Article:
\displaystyle u_{1} \displaystyle=x^{2} \displaystyle v_{1}^{{\prime}} \displaystyle=e^{x}
    \displaystyle u_{1}^{{\prime}} \displaystyle=2x \displaystyle v_{1} \displaystyle=e^{x}
    \displaystyle u_{2} \displaystyle=2x \displaystyle v_{2}^{{\prime}} \displaystyle=e^{x}
    \displaystyle u_{2}^{{\prime}} \displaystyle=2 \displaystyle v_{2} \displaystyle=e^{x}
    \displaystyle\int x^{2}e^{x}\, dx \displaystyle=x^{2}e^{x}-\int 2xe^{x}\, dx
    \displaystyle=x^{2}e^{x}-\left(2xe^{x}-\int 2e^{x}\, dx\right)
    \displaystyle=x^{2}e^{x}-2xe^{x}-2e^{x}+C.

Definite Integral Examples

  1. \displaystyle\int _{1}^{5}\ln x\, dx

    This is also a good example of how you can sometimes use integration by parts with one of the functions being trivial (i.e., v^{{\prime}}=1).

    Solution: When we use integration by parts, we simply keep in mind that we're evaluating the original integral from 1 to 5. That means that we must evaluate BOTH terms (the x\ln x and the integral) given by integration by parts. Also, it helps to remember here that \ln 1=0.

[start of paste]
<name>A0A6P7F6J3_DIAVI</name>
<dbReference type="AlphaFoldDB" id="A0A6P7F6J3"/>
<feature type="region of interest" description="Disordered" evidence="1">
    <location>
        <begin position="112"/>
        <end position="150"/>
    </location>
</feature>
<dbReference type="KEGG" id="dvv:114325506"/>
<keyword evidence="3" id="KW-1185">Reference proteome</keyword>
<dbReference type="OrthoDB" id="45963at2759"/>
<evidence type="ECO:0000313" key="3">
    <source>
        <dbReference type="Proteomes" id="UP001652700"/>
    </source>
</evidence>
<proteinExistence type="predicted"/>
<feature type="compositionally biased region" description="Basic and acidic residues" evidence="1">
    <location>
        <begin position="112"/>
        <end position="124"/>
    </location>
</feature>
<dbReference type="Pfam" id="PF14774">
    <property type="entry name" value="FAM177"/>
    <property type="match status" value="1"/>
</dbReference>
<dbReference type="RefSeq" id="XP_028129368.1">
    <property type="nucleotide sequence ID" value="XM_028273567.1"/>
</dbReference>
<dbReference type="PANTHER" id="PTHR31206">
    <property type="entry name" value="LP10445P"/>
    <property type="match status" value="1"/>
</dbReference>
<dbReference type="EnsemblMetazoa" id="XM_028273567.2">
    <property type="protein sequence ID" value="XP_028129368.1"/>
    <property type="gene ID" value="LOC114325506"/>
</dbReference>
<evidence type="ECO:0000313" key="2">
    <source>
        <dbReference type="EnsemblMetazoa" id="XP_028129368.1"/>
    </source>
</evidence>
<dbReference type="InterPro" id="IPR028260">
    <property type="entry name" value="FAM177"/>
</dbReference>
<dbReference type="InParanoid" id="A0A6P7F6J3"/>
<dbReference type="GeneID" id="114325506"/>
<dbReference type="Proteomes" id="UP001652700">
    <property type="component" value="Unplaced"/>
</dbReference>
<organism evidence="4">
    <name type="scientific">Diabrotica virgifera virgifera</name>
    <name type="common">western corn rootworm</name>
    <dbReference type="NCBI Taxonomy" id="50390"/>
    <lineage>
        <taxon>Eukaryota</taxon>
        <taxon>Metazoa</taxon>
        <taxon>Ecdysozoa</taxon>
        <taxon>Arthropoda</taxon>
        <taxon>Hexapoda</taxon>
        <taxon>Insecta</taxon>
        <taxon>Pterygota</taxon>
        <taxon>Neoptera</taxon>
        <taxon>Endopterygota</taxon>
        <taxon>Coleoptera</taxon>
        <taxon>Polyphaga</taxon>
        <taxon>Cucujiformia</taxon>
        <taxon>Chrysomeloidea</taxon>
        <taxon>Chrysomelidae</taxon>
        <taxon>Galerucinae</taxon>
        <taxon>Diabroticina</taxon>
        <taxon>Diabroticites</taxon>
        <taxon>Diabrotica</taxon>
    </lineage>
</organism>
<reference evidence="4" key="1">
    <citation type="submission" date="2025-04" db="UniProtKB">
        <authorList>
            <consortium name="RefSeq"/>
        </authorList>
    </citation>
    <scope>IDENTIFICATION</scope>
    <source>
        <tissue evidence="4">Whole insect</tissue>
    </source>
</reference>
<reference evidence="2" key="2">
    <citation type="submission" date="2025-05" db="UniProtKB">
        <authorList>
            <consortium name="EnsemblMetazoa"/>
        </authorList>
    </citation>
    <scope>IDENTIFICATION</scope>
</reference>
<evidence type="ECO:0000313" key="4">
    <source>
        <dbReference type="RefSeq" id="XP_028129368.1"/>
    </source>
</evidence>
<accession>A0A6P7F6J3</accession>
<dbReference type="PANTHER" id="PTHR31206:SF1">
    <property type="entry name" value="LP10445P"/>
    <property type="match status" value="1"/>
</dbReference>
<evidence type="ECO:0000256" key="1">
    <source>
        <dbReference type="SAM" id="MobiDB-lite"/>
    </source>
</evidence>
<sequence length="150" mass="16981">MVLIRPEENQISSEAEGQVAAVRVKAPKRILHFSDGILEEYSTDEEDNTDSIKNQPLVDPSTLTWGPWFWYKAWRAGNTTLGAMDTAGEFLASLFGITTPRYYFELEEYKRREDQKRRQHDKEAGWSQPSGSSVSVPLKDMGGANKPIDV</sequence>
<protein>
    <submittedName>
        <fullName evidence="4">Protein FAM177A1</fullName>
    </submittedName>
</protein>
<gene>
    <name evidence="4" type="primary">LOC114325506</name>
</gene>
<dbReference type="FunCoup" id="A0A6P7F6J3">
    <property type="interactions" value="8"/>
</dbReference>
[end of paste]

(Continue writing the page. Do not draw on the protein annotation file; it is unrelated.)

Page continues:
\displaystyle u \displaystyle=\ln x \displaystyle v^{{\prime}} \displaystyle=1
    \displaystyle u^{{\prime}} \displaystyle=\frac{1}{x} \displaystyle v \displaystyle=x
    \displaystyle\int _{1}^{5}\ln x\, dx \displaystyle=x\ln x\Big|_{1}^{5}-\int _{1}^{5}\, dx
    \displaystyle=5\ln 5-\ln 1-4
    \displaystyle=5\ln 5-4

More Complicated Examples

  1. \displaystyle\int\cos^{2}(3\alpha+1)\, d\alpha

    Solutions: We need to use integration by parts, plus a trig identity, plus substitution in order to compute this integral.

    \displaystyle u \displaystyle=\cos(3\alpha+1) \displaystyle v^{{\prime}} \displaystyle=\cos(3\alpha+1)
    \displaystyle u^{{\prime}} \displaystyle=-3\sin(3\alpha+1) \displaystyle v \displaystyle=\frac{1}{3}\sin(3\alpha+1)
    \displaystyle\int\cos^{2}(3\alpha+1)\, d\alpha=\int\cos(3\alpha+1)\cos(3\alpha+1)\, d\alpha
    \displaystyle=\frac{1}{3}\cos(3\alpha+1)\sin(3\alpha+1)+\int\sin^{2}(3\alpha+1)\, d\alpha

    By using the trig identity \cos 2\alpha=1-2\sin^{2}\alpha and solving for \sin^{2}\alpha we can write the above as